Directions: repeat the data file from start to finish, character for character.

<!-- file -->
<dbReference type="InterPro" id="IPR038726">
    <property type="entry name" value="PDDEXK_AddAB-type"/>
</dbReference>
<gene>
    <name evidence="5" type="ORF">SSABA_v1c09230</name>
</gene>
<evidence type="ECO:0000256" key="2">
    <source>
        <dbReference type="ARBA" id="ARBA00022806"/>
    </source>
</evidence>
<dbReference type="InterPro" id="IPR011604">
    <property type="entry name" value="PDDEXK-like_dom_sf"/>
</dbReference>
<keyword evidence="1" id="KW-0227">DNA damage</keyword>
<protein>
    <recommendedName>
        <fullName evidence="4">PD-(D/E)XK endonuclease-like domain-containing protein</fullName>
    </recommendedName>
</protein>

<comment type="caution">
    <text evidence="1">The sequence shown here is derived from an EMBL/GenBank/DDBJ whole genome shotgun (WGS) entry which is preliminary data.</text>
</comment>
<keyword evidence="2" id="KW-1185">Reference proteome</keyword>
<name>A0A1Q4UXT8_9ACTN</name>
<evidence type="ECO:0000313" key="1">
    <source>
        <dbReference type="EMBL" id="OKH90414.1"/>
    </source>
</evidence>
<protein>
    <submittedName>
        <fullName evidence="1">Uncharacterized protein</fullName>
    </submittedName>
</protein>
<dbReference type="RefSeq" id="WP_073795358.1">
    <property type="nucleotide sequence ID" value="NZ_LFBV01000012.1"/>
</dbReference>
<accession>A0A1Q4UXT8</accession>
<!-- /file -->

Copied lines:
<dbReference type="InterPro" id="IPR038726">
    <property type="entry name" value="PDDEXK_AddAB-type"/>
</dbReference>
<gene>
    <name evidence="5" type="ORF">SSABA_v1c09230</name>
</gene>
<evidence type="ECO:0000256" key="2">
    <source>
        <dbReference type="ARBA" id="ARBA00022806"/>
    </source>
</evidence>
<dbReference type="InterPro" id="IPR011604">
    <property type="entry name" value="PDDEXK-like_dom_sf"/>
</dbReference>
<keyword evidence="1" id="KW-0227">DNA damage</keyword>
<protein>
    <recommendedName>
        <fullName evidence="4">PD-(D/E)XK endonuclease-like domain-containing protein</fullName>
    </recommendedName>
</protein>

<comment type="caution">
    <text evidence="1">The sequence shown here is derived from an EMBL/GenBank/DDBJ whole genome shotgun (WGS) entry which is preliminary data.</text>
</comment>
<keyword evidence="2" id="KW-1185">Reference proteome</keyword>
<name>A0A1Q4UXT8_9ACTN</name>
<evidence type="ECO:0000313" key="1">
    <source>
        <dbReference type="EMBL" id="OKH90414.1"/>
    </source>
</evidence>
<protein>
    <submittedName>
        <fullName evidence="1">Uncharacterized protein</fullName>
    </submittedName>
</protein>
<dbReference type="RefSeq" id="WP_073795358.1">
    <property type="nucleotide sequence ID" value="NZ_LFBV01000012.1"/>
</dbReference>
<accession>A0A1Q4UXT8</accession>